I’ve written a lot of posts here at Backyard-Hockey.com, but one of my favorites came last winter when I spoke with Todd Jenkins, a husband and father of two boys from California. Todd’s eldest son, Nick, was born with Spina Bifida, a spinal birth defect that has him spending most of his days in a wheelchair. When Nick was eight, a family friend sent him a series of pictures, including one of the sport of sled hockey. Nick was captivated, and vowed to start his own sled hockey team with the help of his parents. Nick’s story, and the story of the Southern California Sled Hockey Association, can be read here.
When we last spoke with the Jenkins family, they were entered to win a Pepsi Refresh grant that would provide their sled hockey team with the necessary funds to take Nick’s vision and grow it into a fully-functional, full-season organization. Until that point, the Jenkinses — Nick, Todd, mom Christie, and little brother Steven — had put in untold hours of hard work getting a pair of clinics and short regular season off the ground. With little financial backing, the family single-handedly introduced their community to a sport not common in California, and helped local kids and adults experience the sport of hockey, many for the first time. By the time the last vote had been cast for the Pepsi grant, the Jenkinses had poured their heart and soul into what they hoped would become a mainstay in Southern California. But despite the great response our story received and the social media buzz generated by the hockey community, the Southern California Sled Hockey Association did not finish inside the top ten and was not awarded a grant.
“We were all very frustrated that we didn’t go further in the Pepsi Refresh program over the course of several months,” said Todd yesterday. “We got as high as #16, but only the top ten got funded in our category.”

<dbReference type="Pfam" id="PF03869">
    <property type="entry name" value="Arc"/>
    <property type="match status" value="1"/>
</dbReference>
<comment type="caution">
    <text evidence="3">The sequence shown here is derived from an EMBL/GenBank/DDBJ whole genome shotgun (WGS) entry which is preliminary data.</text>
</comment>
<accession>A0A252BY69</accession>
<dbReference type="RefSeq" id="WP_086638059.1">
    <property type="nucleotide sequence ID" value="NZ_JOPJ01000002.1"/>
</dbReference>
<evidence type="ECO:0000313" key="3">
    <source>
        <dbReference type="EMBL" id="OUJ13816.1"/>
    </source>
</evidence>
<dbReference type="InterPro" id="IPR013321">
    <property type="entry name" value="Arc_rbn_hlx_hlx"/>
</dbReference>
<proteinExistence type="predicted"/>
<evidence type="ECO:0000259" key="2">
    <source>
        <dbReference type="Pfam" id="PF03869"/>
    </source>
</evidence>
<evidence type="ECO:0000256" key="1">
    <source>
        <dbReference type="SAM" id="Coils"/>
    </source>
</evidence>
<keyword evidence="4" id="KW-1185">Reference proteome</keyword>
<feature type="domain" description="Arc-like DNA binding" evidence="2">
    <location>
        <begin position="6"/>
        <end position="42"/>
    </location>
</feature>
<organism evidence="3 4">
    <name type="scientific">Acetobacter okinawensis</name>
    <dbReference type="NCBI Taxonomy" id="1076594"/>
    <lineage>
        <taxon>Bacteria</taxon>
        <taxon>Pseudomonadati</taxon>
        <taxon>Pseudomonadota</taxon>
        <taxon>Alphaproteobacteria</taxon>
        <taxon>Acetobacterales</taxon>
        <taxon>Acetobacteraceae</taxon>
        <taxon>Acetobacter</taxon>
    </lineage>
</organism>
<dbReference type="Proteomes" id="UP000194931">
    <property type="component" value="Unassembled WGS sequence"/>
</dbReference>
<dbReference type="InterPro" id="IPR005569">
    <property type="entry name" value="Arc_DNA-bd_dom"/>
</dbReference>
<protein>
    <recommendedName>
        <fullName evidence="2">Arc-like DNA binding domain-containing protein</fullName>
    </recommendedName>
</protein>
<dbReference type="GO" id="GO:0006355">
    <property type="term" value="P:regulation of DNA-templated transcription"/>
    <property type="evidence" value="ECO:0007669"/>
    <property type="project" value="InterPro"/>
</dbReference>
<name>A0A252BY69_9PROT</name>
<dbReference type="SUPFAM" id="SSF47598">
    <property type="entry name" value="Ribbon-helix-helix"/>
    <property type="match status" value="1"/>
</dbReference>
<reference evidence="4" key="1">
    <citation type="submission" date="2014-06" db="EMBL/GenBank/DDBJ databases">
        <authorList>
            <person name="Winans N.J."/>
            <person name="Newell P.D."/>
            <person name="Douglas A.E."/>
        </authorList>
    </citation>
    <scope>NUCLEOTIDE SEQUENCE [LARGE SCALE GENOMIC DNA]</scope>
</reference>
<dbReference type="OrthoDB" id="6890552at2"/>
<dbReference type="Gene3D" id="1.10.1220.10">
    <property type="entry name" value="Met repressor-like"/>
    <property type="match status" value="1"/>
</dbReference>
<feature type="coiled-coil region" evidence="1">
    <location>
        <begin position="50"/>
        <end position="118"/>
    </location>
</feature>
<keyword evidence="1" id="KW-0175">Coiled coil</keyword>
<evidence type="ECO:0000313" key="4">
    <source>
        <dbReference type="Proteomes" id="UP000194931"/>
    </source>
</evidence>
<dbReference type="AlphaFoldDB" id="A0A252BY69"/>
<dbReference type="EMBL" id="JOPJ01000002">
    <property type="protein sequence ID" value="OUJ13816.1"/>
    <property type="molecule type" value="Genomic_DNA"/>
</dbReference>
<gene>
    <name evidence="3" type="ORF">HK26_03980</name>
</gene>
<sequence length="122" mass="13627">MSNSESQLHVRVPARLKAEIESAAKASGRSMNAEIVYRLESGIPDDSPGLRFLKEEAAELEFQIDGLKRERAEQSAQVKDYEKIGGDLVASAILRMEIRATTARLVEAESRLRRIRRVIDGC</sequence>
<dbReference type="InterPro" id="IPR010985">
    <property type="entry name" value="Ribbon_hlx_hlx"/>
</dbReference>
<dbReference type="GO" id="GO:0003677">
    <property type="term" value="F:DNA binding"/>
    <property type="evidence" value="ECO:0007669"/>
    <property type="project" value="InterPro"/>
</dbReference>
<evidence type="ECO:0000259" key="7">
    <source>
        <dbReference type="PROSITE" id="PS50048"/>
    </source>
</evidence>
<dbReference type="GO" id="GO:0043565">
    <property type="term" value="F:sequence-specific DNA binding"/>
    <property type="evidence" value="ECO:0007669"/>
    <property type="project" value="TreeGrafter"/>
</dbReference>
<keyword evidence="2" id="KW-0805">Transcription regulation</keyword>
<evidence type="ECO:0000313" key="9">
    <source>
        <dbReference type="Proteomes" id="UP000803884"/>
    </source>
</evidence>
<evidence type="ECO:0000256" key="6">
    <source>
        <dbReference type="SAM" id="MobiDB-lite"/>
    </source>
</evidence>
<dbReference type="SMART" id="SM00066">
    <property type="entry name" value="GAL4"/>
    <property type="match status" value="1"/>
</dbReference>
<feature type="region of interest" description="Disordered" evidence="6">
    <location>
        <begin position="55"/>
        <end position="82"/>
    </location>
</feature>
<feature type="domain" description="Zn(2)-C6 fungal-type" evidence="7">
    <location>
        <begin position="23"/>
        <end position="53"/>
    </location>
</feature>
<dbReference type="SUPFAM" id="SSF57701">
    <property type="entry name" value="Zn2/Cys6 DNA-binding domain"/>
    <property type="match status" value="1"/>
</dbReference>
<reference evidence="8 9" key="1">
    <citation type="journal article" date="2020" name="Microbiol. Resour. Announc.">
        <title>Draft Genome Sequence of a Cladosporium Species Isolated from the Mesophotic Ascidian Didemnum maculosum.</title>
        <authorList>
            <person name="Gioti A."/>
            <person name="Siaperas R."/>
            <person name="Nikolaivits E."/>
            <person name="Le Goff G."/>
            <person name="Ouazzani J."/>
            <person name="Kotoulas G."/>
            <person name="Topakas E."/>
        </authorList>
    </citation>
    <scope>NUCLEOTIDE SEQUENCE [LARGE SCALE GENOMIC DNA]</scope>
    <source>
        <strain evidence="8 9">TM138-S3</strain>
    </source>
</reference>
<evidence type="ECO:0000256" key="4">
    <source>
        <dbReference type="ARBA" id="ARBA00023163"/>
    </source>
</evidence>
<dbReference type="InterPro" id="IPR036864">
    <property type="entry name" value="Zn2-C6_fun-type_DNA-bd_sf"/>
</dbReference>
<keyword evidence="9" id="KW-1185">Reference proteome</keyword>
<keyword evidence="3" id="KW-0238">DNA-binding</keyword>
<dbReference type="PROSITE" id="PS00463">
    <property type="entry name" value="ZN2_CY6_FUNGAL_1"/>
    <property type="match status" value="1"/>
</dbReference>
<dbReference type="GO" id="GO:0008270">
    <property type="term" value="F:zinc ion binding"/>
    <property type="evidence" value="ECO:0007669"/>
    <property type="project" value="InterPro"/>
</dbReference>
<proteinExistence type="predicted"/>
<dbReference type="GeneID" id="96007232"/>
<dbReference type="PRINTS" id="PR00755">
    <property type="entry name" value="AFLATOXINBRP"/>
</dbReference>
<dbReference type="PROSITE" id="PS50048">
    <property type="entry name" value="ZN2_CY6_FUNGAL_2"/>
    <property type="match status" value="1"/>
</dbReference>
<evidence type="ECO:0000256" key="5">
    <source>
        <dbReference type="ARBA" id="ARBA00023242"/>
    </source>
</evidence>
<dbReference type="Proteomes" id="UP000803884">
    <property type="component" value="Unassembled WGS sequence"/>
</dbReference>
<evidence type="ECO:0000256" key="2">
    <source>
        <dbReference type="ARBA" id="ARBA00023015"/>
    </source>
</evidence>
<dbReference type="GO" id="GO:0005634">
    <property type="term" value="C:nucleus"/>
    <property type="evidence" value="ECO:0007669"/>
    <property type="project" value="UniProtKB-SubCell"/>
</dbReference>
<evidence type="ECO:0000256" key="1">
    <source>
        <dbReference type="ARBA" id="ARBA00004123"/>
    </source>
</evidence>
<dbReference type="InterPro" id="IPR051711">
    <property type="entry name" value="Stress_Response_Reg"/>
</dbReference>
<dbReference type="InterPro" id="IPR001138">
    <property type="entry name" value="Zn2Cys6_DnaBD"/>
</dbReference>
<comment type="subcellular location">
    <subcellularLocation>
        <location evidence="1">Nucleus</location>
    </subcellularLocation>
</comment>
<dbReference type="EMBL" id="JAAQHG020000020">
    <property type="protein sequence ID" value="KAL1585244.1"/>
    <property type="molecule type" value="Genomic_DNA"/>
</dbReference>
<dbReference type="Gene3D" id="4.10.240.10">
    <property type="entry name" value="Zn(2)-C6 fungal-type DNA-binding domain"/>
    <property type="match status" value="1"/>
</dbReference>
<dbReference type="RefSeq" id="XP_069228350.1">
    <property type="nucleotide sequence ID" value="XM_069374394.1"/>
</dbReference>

At that point, nobody would have complained if the Jenkinses packed it in and moved on in search of other adventures. And to a degree, that’s exactly what they did.
“This summer we went on a two-week, 2500-mile vacation to Oregon and Washington, visiting family and attending a fetal surgery reunion in Portland.” (If you recall, Nick had surgery when Christie was 22 weeks pregnant to close his spina bifida lesion). “We bought Nick a FreeWheel attachment for his wheelchair, which enables him to go through the woods, rocks, loose dirt, grass and other terrain that would normally make his chair bog down. That’s been very liberating for him, and we hope he’ll get a lot of use out of it in Boy Scouts this year. Nicholas has also done a We Will Surf Again event in Huntington Beach and the Loma Linda Triathlon, and has gotten a lot of use out of his handcycle.”
Just another ho-hum summer in the Jenkins household, I’m learning. But even with their ever-adventurous attention focused elsewhere, the allure of sled hockey remained.
“Despite the headaches with Pepsi, and the general lack of funding opportunities over the past year, we know that the sled hockey team is a project worth realizing,” says Todd. “The response from our participants has been overwhelmingly positive.”
So when Todd received an email from Cotie Williams of Loma Linda University’s PossAbilities alerting him to funding she’d managed to set aside, the Jenkins family jumped into action.